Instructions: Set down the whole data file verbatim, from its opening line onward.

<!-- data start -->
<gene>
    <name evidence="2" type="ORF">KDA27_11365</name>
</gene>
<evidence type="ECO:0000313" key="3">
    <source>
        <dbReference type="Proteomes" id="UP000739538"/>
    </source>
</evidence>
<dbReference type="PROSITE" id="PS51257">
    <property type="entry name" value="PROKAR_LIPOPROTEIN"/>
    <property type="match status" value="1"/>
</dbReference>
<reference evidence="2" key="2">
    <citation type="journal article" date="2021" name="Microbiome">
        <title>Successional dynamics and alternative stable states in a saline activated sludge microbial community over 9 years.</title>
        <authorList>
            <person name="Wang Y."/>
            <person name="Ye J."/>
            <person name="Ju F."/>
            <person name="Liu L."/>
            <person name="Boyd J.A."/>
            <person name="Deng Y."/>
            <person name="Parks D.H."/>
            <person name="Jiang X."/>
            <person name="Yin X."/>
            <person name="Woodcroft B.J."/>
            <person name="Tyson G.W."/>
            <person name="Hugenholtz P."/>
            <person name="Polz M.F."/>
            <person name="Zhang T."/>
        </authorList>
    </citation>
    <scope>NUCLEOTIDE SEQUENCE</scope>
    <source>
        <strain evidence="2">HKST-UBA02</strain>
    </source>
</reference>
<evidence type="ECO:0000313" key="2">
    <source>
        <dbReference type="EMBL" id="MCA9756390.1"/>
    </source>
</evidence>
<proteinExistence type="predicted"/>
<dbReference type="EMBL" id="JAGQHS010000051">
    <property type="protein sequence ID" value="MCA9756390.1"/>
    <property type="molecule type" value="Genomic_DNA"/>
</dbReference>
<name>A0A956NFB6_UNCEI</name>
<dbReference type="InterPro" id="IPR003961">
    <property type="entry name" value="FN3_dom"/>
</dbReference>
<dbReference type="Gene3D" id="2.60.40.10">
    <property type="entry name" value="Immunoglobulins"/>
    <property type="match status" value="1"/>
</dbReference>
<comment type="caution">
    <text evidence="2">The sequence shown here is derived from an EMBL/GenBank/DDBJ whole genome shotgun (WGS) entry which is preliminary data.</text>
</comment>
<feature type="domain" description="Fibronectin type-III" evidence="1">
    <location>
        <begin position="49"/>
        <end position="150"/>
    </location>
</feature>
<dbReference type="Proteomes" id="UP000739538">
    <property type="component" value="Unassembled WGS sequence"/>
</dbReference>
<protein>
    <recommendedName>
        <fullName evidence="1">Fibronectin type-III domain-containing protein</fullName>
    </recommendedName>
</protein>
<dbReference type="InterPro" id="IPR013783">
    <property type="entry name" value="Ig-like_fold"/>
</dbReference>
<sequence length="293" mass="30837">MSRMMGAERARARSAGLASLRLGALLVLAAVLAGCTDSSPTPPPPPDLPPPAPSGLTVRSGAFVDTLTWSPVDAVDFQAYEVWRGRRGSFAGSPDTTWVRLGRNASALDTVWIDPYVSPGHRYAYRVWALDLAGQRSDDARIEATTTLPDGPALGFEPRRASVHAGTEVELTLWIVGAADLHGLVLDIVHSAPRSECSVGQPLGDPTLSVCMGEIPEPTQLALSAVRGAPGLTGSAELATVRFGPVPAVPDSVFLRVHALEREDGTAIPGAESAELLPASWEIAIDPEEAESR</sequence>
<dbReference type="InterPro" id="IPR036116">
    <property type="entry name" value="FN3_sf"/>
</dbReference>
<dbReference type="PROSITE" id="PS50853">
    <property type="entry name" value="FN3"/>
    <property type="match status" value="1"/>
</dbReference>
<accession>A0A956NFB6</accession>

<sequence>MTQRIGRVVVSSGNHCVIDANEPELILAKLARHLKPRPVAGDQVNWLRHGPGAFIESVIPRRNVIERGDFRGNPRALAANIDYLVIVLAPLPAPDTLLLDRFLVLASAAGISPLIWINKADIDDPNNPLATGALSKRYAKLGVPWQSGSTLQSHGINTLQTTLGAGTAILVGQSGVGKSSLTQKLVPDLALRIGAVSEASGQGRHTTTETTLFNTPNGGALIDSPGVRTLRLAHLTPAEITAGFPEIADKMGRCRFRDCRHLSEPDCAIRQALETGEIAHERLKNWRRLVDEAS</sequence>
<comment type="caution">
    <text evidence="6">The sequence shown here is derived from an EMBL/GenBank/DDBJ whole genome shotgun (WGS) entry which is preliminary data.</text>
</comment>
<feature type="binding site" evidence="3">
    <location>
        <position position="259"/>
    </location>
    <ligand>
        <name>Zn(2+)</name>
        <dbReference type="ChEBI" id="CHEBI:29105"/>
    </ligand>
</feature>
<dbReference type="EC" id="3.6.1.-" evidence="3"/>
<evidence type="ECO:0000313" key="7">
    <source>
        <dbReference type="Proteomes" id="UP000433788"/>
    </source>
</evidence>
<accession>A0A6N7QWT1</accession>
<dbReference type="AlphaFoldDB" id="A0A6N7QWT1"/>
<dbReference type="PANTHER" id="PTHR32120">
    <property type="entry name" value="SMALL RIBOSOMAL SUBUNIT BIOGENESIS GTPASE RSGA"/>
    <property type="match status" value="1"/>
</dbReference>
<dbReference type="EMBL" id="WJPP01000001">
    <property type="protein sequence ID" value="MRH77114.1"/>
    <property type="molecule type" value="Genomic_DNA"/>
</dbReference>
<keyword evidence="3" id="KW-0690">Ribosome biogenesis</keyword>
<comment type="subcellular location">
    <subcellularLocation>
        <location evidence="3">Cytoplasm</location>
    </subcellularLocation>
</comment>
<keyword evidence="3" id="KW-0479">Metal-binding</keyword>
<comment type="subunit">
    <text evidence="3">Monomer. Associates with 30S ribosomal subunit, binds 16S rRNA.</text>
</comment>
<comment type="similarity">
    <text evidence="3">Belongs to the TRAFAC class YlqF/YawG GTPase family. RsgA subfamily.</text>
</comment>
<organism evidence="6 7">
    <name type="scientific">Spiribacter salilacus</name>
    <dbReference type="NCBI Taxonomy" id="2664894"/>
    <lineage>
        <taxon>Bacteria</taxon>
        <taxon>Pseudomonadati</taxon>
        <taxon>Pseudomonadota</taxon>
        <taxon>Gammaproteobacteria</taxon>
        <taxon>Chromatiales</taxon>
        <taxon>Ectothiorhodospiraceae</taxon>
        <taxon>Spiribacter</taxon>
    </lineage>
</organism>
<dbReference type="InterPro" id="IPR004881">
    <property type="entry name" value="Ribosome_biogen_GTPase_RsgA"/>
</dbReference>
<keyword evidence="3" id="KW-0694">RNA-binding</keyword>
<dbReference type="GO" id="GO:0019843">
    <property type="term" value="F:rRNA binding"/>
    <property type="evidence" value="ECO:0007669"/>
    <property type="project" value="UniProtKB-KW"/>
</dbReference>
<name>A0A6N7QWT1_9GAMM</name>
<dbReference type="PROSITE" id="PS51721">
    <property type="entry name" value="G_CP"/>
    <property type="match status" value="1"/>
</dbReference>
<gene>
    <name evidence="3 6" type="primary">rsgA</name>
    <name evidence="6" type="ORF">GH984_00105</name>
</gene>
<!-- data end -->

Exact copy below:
<gene>
    <name evidence="2" type="ORF">KDA27_11365</name>
</gene>
<evidence type="ECO:0000313" key="3">
    <source>
        <dbReference type="Proteomes" id="UP000739538"/>
    </source>
</evidence>
<dbReference type="PROSITE" id="PS51257">
    <property type="entry name" value="PROKAR_LIPOPROTEIN"/>
    <property type="match status" value="1"/>
</dbReference>
<reference evidence="2" key="2">
    <citation type="journal article" date="2021" name="Microbiome">
        <title>Successional dynamics and alternative stable states in a saline activated sludge microbial community over 9 years.</title>
        <authorList>
            <person name="Wang Y."/>
            <person name="Ye J."/>
            <person name="Ju F."/>
            <person name="Liu L."/>
            <person name="Boyd J.A."/>
            <person name="Deng Y."/>
            <person name="Parks D.H."/>
            <person name="Jiang X."/>
            <person name="Yin X."/>
            <person name="Woodcroft B.J."/>
            <person name="Tyson G.W."/>
            <person name="Hugenholtz P."/>
            <person name="Polz M.F."/>
            <person name="Zhang T."/>
        </authorList>
    </citation>
    <scope>NUCLEOTIDE SEQUENCE</scope>
    <source>
        <strain evidence="2">HKST-UBA02</strain>
    </source>
</reference>
<evidence type="ECO:0000313" key="2">
    <source>
        <dbReference type="EMBL" id="MCA9756390.1"/>
    </source>
</evidence>
<proteinExistence type="predicted"/>
<dbReference type="EMBL" id="JAGQHS010000051">
    <property type="protein sequence ID" value="MCA9756390.1"/>
    <property type="molecule type" value="Genomic_DNA"/>
</dbReference>
<name>A0A956NFB6_UNCEI</name>
<dbReference type="InterPro" id="IPR003961">
    <property type="entry name" value="FN3_dom"/>
</dbReference>
<dbReference type="Gene3D" id="2.60.40.10">
    <property type="entry name" value="Immunoglobulins"/>
    <property type="match status" value="1"/>
</dbReference>
<comment type="caution">
    <text evidence="2">The sequence shown here is derived from an EMBL/GenBank/DDBJ whole genome shotgun (WGS) entry which is preliminary data.</text>
</comment>
<feature type="domain" description="Fibronectin type-III" evidence="1">
    <location>
        <begin position="49"/>
        <end position="150"/>
    </location>
</feature>
<dbReference type="Proteomes" id="UP000739538">
    <property type="component" value="Unassembled WGS sequence"/>
</dbReference>
<protein>
    <recommendedName>
        <fullName evidence="1">Fibronectin type-III domain-containing protein</fullName>
    </recommendedName>
</protein>
<dbReference type="InterPro" id="IPR013783">
    <property type="entry name" value="Ig-like_fold"/>
</dbReference>
<sequence length="293" mass="30837">MSRMMGAERARARSAGLASLRLGALLVLAAVLAGCTDSSPTPPPPPDLPPPAPSGLTVRSGAFVDTLTWSPVDAVDFQAYEVWRGRRGSFAGSPDTTWVRLGRNASALDTVWIDPYVSPGHRYAYRVWALDLAGQRSDDARIEATTTLPDGPALGFEPRRASVHAGTEVELTLWIVGAADLHGLVLDIVHSAPRSECSVGQPLGDPTLSVCMGEIPEPTQLALSAVRGAPGLTGSAELATVRFGPVPAVPDSVFLRVHALEREDGTAIPGAESAELLPASWEIAIDPEEAESR</sequence>
<dbReference type="InterPro" id="IPR036116">
    <property type="entry name" value="FN3_sf"/>
</dbReference>
<dbReference type="PROSITE" id="PS50853">
    <property type="entry name" value="FN3"/>
    <property type="match status" value="1"/>
</dbReference>
<accession>A0A956NFB6</accession>

<sequence>MTQRIGRVVVSSGNHCVIDANEPELILAKLARHLKPRPVAGDQVNWLRHGPGAFIESVIPRRNVIERGDFRGNPRALAANIDYLVIVLAPLPAPDTLLLDRFLVLASAAGISPLIWINKADIDDPNNPLATGALSKRYAKLGVPWQSGSTLQSHGINTLQTTLGAGTAILVGQSGVGKSSLTQKLVPDLALRIGAVSEASGQGRHTTTETTLFNTPNGGALIDSPGVRTLRLAHLTPAEITAGFPEIADKMGRCRFRDCRHLSEPDCAIRQALETGEIAHERLKNWRRLVDEAS</sequence>
<comment type="caution">
    <text evidence="6">The sequence shown here is derived from an EMBL/GenBank/DDBJ whole genome shotgun (WGS) entry which is preliminary data.</text>
</comment>
<feature type="binding site" evidence="3">
    <location>
        <position position="259"/>
    </location>
    <ligand>
        <name>Zn(2+)</name>
        <dbReference type="ChEBI" id="CHEBI:29105"/>
    </ligand>
</feature>
<dbReference type="EC" id="3.6.1.-" evidence="3"/>
<evidence type="ECO:0000313" key="7">
    <source>
        <dbReference type="Proteomes" id="UP000433788"/>
    </source>
</evidence>
<accession>A0A6N7QWT1</accession>
<dbReference type="AlphaFoldDB" id="A0A6N7QWT1"/>
<dbReference type="PANTHER" id="PTHR32120">
    <property type="entry name" value="SMALL RIBOSOMAL SUBUNIT BIOGENESIS GTPASE RSGA"/>
    <property type="match status" value="1"/>
</dbReference>
<dbReference type="EMBL" id="WJPP01000001">
    <property type="protein sequence ID" value="MRH77114.1"/>
    <property type="molecule type" value="Genomic_DNA"/>
</dbReference>
<keyword evidence="3" id="KW-0690">Ribosome biogenesis</keyword>
<comment type="subcellular location">
    <subcellularLocation>
        <location evidence="3">Cytoplasm</location>
    </subcellularLocation>
</comment>
<keyword evidence="3" id="KW-0479">Metal-binding</keyword>
<comment type="subunit">
    <text evidence="3">Monomer. Associates with 30S ribosomal subunit, binds 16S rRNA.</text>
</comment>
<comment type="similarity">
    <text evidence="3">Belongs to the TRAFAC class YlqF/YawG GTPase family. RsgA subfamily.</text>
</comment>
<organism evidence="6 7">
    <name type="scientific">Spiribacter salilacus</name>
    <dbReference type="NCBI Taxonomy" id="2664894"/>
    <lineage>
        <taxon>Bacteria</taxon>
        <taxon>Pseudomonadati</taxon>
        <taxon>Pseudomonadota</taxon>
        <taxon>Gammaproteobacteria</taxon>
        <taxon>Chromatiales</taxon>
        <taxon>Ectothiorhodospiraceae</taxon>
        <taxon>Spiribacter</taxon>
    </lineage>
</organism>
<dbReference type="InterPro" id="IPR004881">
    <property type="entry name" value="Ribosome_biogen_GTPase_RsgA"/>
</dbReference>
<keyword evidence="3" id="KW-0694">RNA-binding</keyword>
<dbReference type="GO" id="GO:0019843">
    <property type="term" value="F:rRNA binding"/>
    <property type="evidence" value="ECO:0007669"/>
    <property type="project" value="UniProtKB-KW"/>
</dbReference>
<name>A0A6N7QWT1_9GAMM</name>
<dbReference type="PROSITE" id="PS51721">
    <property type="entry name" value="G_CP"/>
    <property type="match status" value="1"/>
</dbReference>
<gene>
    <name evidence="3 6" type="primary">rsgA</name>
    <name evidence="6" type="ORF">GH984_00105</name>
</gene>